Irene Adams – 1990 Maiden Speech in the House of Commons

Below is the text of the maiden speech made in the House of Commons by Irene Adams on 12th December 1990.

Thank you for calling me so early to make my maiden speech, Mr. Speaker. I understand that the tradition of the House is for a new hon. Member to pay tribute to his or her predecessor. In my case, my predecessor was not only my predecessor but my husband. For that reason, I find it particularly difficult to pay that tribute. I have been in the position of many wives of Members of Parliament—and husbands, for that matter—who know the kind of commitment that is needed to be a Member of the House. I should like to pay tribute to everyone who has been a Member of the House and to their wives and husbands for the long-suffering hours with which they, too, have had to put up.

In my constituency, which was my husband’s constituency, over the past 11 years we have watched as our industrial base has continually deteriorated. It was a once-proud industrial base. We manufactured cotton, built ships, and carried out light engineering. All those industries have suffered grossly over the past 11 years. The cotton industry is now just a skeleton of its former self. The once-proud mills stand empty and are falling apart. The people who worked in them lie idle in their homes.

In my constituency there are pockets in which there is 40 per cent. male unemployment. I listen to Conservative Members telling us that industry in their towns is improving. It certainly is not improving in our town. The latest casualty is Howdens in Renfrew. It was a good industry. It had no reason to go downhill, but, because of the policies that the Government have pursued, it has done so. Once more we shall watch the town of Renfrew go into a downward spiral that not only loses jobs at Howdens but loses related jobs—jobs in shops and in other industries that supported Howdens, again adding to the recession of the economy.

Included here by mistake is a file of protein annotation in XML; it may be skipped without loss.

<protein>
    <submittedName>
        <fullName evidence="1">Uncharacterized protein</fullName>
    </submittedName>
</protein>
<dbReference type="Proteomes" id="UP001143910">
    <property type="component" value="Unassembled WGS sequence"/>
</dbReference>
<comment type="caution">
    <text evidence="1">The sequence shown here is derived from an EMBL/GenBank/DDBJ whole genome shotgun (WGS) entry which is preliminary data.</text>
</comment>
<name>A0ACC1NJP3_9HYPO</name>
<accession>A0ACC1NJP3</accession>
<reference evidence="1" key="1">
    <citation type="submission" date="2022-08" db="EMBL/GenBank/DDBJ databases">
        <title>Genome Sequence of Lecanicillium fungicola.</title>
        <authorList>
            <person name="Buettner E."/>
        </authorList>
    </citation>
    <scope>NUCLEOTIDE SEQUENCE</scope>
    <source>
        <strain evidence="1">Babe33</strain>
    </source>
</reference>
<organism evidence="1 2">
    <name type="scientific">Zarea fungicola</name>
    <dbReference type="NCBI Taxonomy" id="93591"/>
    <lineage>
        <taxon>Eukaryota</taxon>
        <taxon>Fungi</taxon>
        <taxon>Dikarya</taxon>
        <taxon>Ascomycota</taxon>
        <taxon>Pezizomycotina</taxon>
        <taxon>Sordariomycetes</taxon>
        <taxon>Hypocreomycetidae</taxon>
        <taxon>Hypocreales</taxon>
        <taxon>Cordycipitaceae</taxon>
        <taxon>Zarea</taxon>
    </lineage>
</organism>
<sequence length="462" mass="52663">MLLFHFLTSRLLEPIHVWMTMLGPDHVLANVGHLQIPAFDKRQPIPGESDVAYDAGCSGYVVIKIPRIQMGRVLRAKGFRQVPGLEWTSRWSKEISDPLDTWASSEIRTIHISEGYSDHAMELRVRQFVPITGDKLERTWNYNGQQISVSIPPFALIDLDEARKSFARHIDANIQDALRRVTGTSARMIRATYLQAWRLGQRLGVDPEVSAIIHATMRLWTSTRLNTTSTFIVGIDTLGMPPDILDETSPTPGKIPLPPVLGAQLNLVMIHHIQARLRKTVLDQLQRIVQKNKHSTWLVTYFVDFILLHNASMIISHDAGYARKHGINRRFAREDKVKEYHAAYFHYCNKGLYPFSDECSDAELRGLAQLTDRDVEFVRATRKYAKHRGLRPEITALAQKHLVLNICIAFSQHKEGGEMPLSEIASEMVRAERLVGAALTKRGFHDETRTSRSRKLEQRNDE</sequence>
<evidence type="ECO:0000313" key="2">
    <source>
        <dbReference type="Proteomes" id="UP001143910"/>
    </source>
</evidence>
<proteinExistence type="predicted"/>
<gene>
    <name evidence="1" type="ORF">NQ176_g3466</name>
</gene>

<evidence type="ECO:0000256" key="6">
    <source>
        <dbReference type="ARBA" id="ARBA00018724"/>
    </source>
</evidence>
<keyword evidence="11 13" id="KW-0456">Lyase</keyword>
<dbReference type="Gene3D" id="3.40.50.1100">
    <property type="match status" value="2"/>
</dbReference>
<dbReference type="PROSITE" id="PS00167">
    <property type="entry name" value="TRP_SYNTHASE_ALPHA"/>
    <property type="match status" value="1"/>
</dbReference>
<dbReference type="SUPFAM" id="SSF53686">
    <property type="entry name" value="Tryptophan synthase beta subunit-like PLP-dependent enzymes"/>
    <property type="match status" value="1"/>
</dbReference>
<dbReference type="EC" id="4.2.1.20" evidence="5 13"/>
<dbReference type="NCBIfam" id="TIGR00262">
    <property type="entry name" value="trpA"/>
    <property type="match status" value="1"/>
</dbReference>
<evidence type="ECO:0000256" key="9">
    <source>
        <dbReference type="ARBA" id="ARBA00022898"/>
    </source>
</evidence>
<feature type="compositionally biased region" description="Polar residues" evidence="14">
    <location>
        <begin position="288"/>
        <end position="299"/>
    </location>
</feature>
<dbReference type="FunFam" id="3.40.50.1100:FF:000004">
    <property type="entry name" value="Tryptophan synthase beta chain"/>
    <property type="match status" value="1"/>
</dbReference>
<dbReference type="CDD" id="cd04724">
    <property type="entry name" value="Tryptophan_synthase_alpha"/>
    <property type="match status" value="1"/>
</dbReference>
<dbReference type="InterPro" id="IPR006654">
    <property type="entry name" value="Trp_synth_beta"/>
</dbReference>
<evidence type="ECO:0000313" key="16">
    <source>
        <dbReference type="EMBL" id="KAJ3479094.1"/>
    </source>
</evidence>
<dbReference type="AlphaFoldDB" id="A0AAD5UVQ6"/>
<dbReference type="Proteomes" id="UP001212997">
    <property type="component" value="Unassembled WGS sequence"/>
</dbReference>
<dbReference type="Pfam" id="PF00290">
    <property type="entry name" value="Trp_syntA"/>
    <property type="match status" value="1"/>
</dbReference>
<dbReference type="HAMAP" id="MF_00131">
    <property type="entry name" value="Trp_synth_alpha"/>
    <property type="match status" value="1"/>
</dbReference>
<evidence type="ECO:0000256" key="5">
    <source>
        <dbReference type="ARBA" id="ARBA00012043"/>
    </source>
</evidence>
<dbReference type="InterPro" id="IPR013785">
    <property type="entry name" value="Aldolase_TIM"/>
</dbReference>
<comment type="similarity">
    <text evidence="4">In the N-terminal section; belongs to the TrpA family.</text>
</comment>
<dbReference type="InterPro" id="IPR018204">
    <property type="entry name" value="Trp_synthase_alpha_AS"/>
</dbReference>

For a long time Scottish people have protested. My own grandfather took part in the hunger marches south. That road south has become a boulevard of broken dreams. When they come south, young people, middle-aged people and elderly people are forced to languish on the streets of this city. We do not need to walk half a mile from here to see cardboard cities and young people who are genuinely looking for work and roofs over their heads. What do they find? They find a shop doorway in the Strand with no chance of finding employment and no chance of finding a home.

Before coming to the House last week, I visited Miss Peggy Herbison, who was a Member of the House in 1945. I am sure that many hon. Members will remember her. Peggy told me that she made her maiden speech on housing. I read her maiden speech. She spoke after the war when we would expect housing to have been in a bad condition. What do I find 45 years later? We are in no better position. In this city alone, 9,000 children will spend Christmas morning in bed-and-breakfast accommodation. Things are not much better, despite the efforts of Peggy and many people like her. Still, working people have no roofs over their heads. All they want is a decent home and a decent chance to earn a living. That is not too much to ask.

The Government have presided over a situation that was equalled only by the second world war. Today we still do not have enough housing. It is reckoned that we need 100,000 low-cost rented properties each year even to start to meet the problem. We have no hope of that. If the Government do not intend to change course—from what I heard today, that certainly does not seem to be the case —they should do the honourable thing and move over and let someone who can change course do so.